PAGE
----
Published on February 10th, 2014 | by Red Cup Rebellion0
Embrace College Football’s New Playoff
Yes, instead of a BCS National Championship Game, an event that itself isn’t very old, the Football Bowl Subdivision’s national championship will be determined with the cleverly named College Football Playoff. Instead of simply taking the top two ranked teams in the country and having them face one another at the end of the season, this system will take four teams as chosen by a playoff committee, and have them play a series of single elimination games to determine who earns the national championship.
Think of it as a very, very, very exclusive March Madness.
Yes, the bowls will still be around, most of which will act as consolation prizes of sorts for those who aren’t in contention for the national title (which really isn’t far from what they have been up to this point). A choice few – the Rose, Cotton, Sugar, Orange, Fiesta, and “Atlanta” bowls – will rotate as host sites for the playoff games with the championship game up for bids to host cities and venues, similar to how the sites of the Super Bowl and Final Four are determined.
The function of this new playoff system is, primarily, to make a stupid crazy amount of money and, secondarily, to avoid much of the controversy that mired the BCS. (Make no mistake though; this is mostly a cash grab.)
The Bowl Championship Series, over the course of its 16-year run, was certainly a lot of fun. Most seasons, it provided college football fans with a pretty indisputable national champion, and served to legitimize every game of the regular season, something still not yet the case in pretty much every other sport played in these United States. It allowed for some of the nation’s most historic and long-celebrated bowl games to serve as hosts to these championship bouts. And it made a lot of money (have we mentioned the money yet?) for college football leagues and teams, not the least of which is our Southeastern Conference, which truly became the power it is today under the auspices of the BCS.
It was, however, a few light years away from perfect and routinely criticized for unfairly benefiting certain programs and conferences over others. For example, why was the Big East of the past five years or so allowed an automatic in to a BCS bowl, giving us such time-wasting blowouts as Oklahoma’s four-touchdown obliteration of Connecticut in the 2011 Fiesta Bowl. Or why, in 2010, were undefeated TCU and Boise State denied any sort of shot at the national championship? It’s not like either of them would have beaten Alabama that year anyway, so why were the Texas Longhorns seen as somehow a better opponent? Or, perhaps most notoriously, why did we have to suffer through watching USC embarrass Oklahoma in 2005, while a pretty damn good undefeated Auburn team was left to fend for themselves in the Sugar Bowl?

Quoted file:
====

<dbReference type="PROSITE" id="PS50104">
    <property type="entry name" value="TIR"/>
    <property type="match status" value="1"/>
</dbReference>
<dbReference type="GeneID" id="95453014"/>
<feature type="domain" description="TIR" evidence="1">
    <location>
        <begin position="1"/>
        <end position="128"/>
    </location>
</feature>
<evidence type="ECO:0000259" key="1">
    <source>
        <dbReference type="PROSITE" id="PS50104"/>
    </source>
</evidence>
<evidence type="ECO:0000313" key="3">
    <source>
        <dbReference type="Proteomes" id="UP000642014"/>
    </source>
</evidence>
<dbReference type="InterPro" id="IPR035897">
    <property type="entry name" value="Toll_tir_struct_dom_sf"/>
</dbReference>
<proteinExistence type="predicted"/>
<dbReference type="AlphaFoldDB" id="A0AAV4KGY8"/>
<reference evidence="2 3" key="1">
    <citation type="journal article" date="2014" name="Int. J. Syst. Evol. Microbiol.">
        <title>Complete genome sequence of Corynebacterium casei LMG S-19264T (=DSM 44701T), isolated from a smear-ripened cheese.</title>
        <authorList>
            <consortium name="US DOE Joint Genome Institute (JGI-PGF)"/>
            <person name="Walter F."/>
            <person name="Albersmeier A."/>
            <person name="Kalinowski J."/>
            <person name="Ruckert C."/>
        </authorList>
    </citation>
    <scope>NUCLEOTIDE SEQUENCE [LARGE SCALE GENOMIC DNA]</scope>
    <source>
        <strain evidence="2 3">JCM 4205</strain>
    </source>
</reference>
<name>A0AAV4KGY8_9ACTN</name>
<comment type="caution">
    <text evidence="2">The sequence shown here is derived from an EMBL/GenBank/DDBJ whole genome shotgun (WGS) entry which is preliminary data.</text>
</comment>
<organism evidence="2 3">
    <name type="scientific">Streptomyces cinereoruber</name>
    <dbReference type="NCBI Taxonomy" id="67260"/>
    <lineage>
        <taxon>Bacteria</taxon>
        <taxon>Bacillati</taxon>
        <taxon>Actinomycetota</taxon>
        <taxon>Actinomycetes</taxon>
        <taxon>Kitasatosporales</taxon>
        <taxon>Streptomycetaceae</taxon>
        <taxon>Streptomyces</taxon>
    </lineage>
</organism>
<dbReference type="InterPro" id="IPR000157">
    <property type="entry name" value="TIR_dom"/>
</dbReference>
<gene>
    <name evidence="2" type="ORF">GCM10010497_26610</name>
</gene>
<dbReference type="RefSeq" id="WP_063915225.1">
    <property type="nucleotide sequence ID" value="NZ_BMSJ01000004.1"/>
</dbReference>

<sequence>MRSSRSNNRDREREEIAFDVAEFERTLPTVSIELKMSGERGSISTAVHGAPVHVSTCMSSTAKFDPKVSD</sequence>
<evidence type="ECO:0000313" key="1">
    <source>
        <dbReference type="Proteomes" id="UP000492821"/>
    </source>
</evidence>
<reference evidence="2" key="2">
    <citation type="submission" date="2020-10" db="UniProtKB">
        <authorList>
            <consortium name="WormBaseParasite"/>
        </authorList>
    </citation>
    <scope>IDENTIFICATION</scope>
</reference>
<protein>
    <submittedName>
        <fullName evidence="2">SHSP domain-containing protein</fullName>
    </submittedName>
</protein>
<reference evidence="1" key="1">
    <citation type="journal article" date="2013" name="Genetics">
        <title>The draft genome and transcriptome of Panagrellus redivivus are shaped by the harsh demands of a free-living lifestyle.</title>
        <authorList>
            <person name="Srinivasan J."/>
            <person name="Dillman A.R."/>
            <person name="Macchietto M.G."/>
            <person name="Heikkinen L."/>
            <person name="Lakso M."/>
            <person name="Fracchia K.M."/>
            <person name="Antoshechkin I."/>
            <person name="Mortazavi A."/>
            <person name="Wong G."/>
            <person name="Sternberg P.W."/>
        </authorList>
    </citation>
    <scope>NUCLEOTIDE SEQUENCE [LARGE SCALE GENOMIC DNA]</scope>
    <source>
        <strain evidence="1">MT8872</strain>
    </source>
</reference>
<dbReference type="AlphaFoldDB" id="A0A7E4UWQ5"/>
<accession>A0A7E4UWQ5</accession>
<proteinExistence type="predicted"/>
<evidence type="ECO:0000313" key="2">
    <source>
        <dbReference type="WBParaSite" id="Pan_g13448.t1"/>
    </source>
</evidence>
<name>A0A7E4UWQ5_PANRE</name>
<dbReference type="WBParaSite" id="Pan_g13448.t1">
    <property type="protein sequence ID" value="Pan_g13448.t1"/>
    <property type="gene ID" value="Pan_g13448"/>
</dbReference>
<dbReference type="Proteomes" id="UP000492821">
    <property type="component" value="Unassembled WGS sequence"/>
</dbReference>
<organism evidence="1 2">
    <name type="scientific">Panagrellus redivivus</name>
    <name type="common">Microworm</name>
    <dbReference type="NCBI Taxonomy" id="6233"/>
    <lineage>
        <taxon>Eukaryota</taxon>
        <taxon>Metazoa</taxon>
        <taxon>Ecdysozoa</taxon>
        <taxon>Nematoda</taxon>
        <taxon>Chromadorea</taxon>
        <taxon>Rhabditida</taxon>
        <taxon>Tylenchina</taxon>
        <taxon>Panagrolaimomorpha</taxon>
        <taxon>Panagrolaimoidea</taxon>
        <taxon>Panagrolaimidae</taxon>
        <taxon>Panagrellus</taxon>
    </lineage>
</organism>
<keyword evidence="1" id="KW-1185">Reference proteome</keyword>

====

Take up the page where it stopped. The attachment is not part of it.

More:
At the very least, this system doesn’t baselessly reward certain conferences over the other, nor does it only allow two teams to vie for the national championship. Ideally, this system will give legitimate shots to the four best college football teams in the country, as determined by a committee heavily leaning on conference championship games, polls, and “computers,” whatever those are.
So you’re already seeing where it could go wrong, right? What if there are maybe five or six teams that could be argued deserve a chance to shine in the College Football Playoff? What if it’s determined that this committee shows some sort of bias towards teams from a particular region, or succumbs to the desires of the television networks poised to make a lot of money (again with the damn money) off of these broadcasts?
Well, that’s fine if you ask me. That type of controversy can, really, only result in a complete overhaul of the system as we know it, or result in “tournament creep” whereby more teams are added to the already established tournament system. That’s a good thing for Ole Miss fans, because it gives our team an even more legitimate shot to take part in the national championship festivities.
And of course this system is bound to be criticized and flawed. What championship system isn’t? The NFL playoffs don’t incentivize teams to win every game they play. March Madness’ one-and-done scheme is so irrational as to lend credence to the very idea of it being “madness.” The English Premier League doesn’t even have a postseason of any sort.
So the College Football Playoff is a slight improvement, but it’s an improvement nonetheless, as well as one that greatly benefits the Ole Miss Rebels. It also serves to the improvement of the overall football fan experience because, lookit, more football! Nope, not everybody will be happy with it, but I can wager that college football fans (and their money) aren’t exactly going anywhere any time soon.
This article originally appeared in TLV #196 (published January 23, 2014). To download a PDF of this issue, click HERE.
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